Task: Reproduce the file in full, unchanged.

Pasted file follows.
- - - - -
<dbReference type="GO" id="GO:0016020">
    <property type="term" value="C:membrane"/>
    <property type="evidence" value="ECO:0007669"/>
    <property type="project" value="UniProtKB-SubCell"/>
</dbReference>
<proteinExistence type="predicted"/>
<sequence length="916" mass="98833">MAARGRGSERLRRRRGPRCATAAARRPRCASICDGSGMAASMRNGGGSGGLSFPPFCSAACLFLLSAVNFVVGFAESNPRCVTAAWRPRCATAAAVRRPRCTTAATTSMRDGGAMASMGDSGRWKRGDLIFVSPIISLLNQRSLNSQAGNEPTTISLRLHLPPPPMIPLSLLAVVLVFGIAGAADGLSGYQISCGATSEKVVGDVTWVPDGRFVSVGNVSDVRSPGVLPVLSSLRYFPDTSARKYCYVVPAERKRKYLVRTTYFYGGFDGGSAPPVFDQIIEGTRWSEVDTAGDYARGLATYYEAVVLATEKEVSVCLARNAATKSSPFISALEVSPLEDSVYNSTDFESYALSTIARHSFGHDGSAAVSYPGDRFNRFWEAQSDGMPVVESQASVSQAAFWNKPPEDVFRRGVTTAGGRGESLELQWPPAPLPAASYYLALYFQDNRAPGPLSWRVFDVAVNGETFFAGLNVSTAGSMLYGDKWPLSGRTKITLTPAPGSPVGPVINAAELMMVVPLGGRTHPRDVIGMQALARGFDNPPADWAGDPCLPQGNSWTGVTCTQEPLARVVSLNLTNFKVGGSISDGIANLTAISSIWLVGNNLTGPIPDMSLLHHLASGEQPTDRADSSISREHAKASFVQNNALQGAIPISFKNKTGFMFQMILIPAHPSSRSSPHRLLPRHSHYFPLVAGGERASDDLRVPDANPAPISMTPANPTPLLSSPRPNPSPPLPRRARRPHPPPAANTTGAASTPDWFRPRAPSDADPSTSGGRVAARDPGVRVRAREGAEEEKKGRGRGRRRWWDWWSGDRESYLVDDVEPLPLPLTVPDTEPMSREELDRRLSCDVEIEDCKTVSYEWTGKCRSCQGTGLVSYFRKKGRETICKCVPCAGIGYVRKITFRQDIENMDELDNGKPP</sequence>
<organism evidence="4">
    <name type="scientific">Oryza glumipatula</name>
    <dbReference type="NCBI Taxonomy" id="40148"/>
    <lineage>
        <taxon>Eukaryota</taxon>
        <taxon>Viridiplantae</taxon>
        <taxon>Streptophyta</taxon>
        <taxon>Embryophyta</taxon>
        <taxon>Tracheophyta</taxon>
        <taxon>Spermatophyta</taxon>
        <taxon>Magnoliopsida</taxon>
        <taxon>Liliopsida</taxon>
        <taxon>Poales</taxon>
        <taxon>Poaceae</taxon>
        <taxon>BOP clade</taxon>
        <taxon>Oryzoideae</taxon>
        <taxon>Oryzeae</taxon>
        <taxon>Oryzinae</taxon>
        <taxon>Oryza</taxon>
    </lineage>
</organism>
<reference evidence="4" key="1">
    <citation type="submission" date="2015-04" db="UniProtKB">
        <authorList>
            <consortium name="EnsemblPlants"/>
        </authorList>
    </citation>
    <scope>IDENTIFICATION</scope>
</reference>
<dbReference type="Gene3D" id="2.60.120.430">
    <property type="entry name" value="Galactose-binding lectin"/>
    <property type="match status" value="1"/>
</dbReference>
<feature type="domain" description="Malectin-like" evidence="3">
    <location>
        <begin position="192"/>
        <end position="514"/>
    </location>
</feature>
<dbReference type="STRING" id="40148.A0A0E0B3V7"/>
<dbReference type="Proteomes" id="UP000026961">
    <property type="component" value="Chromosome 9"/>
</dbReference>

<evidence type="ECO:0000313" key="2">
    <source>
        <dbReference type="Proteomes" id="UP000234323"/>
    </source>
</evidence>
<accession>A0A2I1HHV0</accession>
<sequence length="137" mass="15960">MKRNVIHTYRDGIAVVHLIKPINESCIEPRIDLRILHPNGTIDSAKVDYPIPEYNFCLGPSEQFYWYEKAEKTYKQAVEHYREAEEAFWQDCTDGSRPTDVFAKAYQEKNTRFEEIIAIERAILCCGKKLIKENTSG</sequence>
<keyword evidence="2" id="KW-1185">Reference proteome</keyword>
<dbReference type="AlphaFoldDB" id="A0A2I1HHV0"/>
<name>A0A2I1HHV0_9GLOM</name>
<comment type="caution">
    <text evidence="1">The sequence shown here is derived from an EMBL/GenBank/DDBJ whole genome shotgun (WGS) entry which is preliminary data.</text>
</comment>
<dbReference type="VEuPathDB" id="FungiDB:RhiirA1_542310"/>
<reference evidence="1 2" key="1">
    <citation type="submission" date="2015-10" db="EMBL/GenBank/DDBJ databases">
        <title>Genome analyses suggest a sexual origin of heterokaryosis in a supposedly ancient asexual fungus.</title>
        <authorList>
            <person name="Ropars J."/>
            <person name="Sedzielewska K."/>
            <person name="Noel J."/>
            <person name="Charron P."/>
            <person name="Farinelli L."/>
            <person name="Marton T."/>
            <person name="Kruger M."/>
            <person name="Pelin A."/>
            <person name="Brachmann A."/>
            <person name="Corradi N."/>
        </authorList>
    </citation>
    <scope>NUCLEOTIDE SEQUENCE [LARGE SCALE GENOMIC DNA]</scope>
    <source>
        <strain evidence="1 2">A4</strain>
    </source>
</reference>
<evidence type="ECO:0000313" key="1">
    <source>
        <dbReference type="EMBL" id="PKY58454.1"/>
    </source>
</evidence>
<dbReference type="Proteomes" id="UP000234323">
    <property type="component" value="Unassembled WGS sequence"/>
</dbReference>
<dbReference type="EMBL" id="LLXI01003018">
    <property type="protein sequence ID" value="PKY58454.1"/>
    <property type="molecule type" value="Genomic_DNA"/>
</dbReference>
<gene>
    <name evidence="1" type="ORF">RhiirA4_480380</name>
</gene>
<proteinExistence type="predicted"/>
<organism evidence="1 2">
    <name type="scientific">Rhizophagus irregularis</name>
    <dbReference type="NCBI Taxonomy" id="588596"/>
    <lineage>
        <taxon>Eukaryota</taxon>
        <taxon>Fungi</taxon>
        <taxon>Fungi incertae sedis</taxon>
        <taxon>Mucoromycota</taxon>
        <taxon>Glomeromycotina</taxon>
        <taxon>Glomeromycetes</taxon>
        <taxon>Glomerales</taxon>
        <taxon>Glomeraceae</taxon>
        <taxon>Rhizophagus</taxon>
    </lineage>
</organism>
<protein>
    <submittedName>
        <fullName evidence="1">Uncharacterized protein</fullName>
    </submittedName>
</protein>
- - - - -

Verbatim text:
<dbReference type="GO" id="GO:0016020">
    <property type="term" value="C:membrane"/>
    <property type="evidence" value="ECO:0007669"/>
    <property type="project" value="UniProtKB-SubCell"/>
</dbReference>
<proteinExistence type="predicted"/>
<sequence length="916" mass="98833">MAARGRGSERLRRRRGPRCATAAARRPRCASICDGSGMAASMRNGGGSGGLSFPPFCSAACLFLLSAVNFVVGFAESNPRCVTAAWRPRCATAAAVRRPRCTTAATTSMRDGGAMASMGDSGRWKRGDLIFVSPIISLLNQRSLNSQAGNEPTTISLRLHLPPPPMIPLSLLAVVLVFGIAGAADGLSGYQISCGATSEKVVGDVTWVPDGRFVSVGNVSDVRSPGVLPVLSSLRYFPDTSARKYCYVVPAERKRKYLVRTTYFYGGFDGGSAPPVFDQIIEGTRWSEVDTAGDYARGLATYYEAVVLATEKEVSVCLARNAATKSSPFISALEVSPLEDSVYNSTDFESYALSTIARHSFGHDGSAAVSYPGDRFNRFWEAQSDGMPVVESQASVSQAAFWNKPPEDVFRRGVTTAGGRGESLELQWPPAPLPAASYYLALYFQDNRAPGPLSWRVFDVAVNGETFFAGLNVSTAGSMLYGDKWPLSGRTKITLTPAPGSPVGPVINAAELMMVVPLGGRTHPRDVIGMQALARGFDNPPADWAGDPCLPQGNSWTGVTCTQEPLARVVSLNLTNFKVGGSISDGIANLTAISSIWLVGNNLTGPIPDMSLLHHLASGEQPTDRADSSISREHAKASFVQNNALQGAIPISFKNKTGFMFQMILIPAHPSSRSSPHRLLPRHSHYFPLVAGGERASDDLRVPDANPAPISMTPANPTPLLSSPRPNPSPPLPRRARRPHPPPAANTTGAASTPDWFRPRAPSDADPSTSGGRVAARDPGVRVRAREGAEEEKKGRGRGRRRWWDWWSGDRESYLVDDVEPLPLPLTVPDTEPMSREELDRRLSCDVEIEDCKTVSYEWTGKCRSCQGTGLVSYFRKKGRETICKCVPCAGIGYVRKITFRQDIENMDELDNGKPP</sequence>
<organism evidence="4">
    <name type="scientific">Oryza glumipatula</name>
    <dbReference type="NCBI Taxonomy" id="40148"/>
    <lineage>
        <taxon>Eukaryota</taxon>
        <taxon>Viridiplantae</taxon>
        <taxon>Streptophyta</taxon>
        <taxon>Embryophyta</taxon>
        <taxon>Tracheophyta</taxon>
        <taxon>Spermatophyta</taxon>
        <taxon>Magnoliopsida</taxon>
        <taxon>Liliopsida</taxon>
        <taxon>Poales</taxon>
        <taxon>Poaceae</taxon>
        <taxon>BOP clade</taxon>
        <taxon>Oryzoideae</taxon>
        <taxon>Oryzeae</taxon>
        <taxon>Oryzinae</taxon>
        <taxon>Oryza</taxon>
    </lineage>
</organism>
<reference evidence="4" key="1">
    <citation type="submission" date="2015-04" db="UniProtKB">
        <authorList>
            <consortium name="EnsemblPlants"/>
        </authorList>
    </citation>
    <scope>IDENTIFICATION</scope>
</reference>
<dbReference type="Gene3D" id="2.60.120.430">
    <property type="entry name" value="Galactose-binding lectin"/>
    <property type="match status" value="1"/>
</dbReference>
<feature type="domain" description="Malectin-like" evidence="3">
    <location>
        <begin position="192"/>
        <end position="514"/>
    </location>
</feature>
<dbReference type="STRING" id="40148.A0A0E0B3V7"/>
<dbReference type="Proteomes" id="UP000026961">
    <property type="component" value="Chromosome 9"/>
</dbReference>

<evidence type="ECO:0000313" key="2">
    <source>
        <dbReference type="Proteomes" id="UP000234323"/>
    </source>
</evidence>
<accession>A0A2I1HHV0</accession>
<sequence length="137" mass="15960">MKRNVIHTYRDGIAVVHLIKPINESCIEPRIDLRILHPNGTIDSAKVDYPIPEYNFCLGPSEQFYWYEKAEKTYKQAVEHYREAEEAFWQDCTDGSRPTDVFAKAYQEKNTRFEEIIAIERAILCCGKKLIKENTSG</sequence>
<keyword evidence="2" id="KW-1185">Reference proteome</keyword>
<dbReference type="AlphaFoldDB" id="A0A2I1HHV0"/>
<name>A0A2I1HHV0_9GLOM</name>
<comment type="caution">
    <text evidence="1">The sequence shown here is derived from an EMBL/GenBank/DDBJ whole genome shotgun (WGS) entry which is preliminary data.</text>
</comment>
<dbReference type="VEuPathDB" id="FungiDB:RhiirA1_542310"/>
<reference evidence="1 2" key="1">
    <citation type="submission" date="2015-10" db="EMBL/GenBank/DDBJ databases">
        <title>Genome analyses suggest a sexual origin of heterokaryosis in a supposedly ancient asexual fungus.</title>
        <authorList>
            <person name="Ropars J."/>
            <person name="Sedzielewska K."/>
            <person name="Noel J."/>
            <person name="Charron P."/>
            <person name="Farinelli L."/>
            <person name="Marton T."/>
            <person name="Kruger M."/>
            <person name="Pelin A."/>
            <person name="Brachmann A."/>
            <person name="Corradi N."/>
        </authorList>
    </citation>
    <scope>NUCLEOTIDE SEQUENCE [LARGE SCALE GENOMIC DNA]</scope>
    <source>
        <strain evidence="1 2">A4</strain>
    </source>
</reference>
<evidence type="ECO:0000313" key="1">
    <source>
        <dbReference type="EMBL" id="PKY58454.1"/>
    </source>
</evidence>
<dbReference type="Proteomes" id="UP000234323">
    <property type="component" value="Unassembled WGS sequence"/>
</dbReference>
<dbReference type="EMBL" id="LLXI01003018">
    <property type="protein sequence ID" value="PKY58454.1"/>
    <property type="molecule type" value="Genomic_DNA"/>
</dbReference>
<gene>
    <name evidence="1" type="ORF">RhiirA4_480380</name>
</gene>
<proteinExistence type="predicted"/>
<organism evidence="1 2">
    <name type="scientific">Rhizophagus irregularis</name>
    <dbReference type="NCBI Taxonomy" id="588596"/>
    <lineage>
        <taxon>Eukaryota</taxon>
        <taxon>Fungi</taxon>
        <taxon>Fungi incertae sedis</taxon>
        <taxon>Mucoromycota</taxon>
        <taxon>Glomeromycotina</taxon>
        <taxon>Glomeromycetes</taxon>
        <taxon>Glomerales</taxon>
        <taxon>Glomeraceae</taxon>
        <taxon>Rhizophagus</taxon>
    </lineage>
</organism>
<protein>
    <submittedName>
        <fullName evidence="1">Uncharacterized protein</fullName>
    </submittedName>
</protein>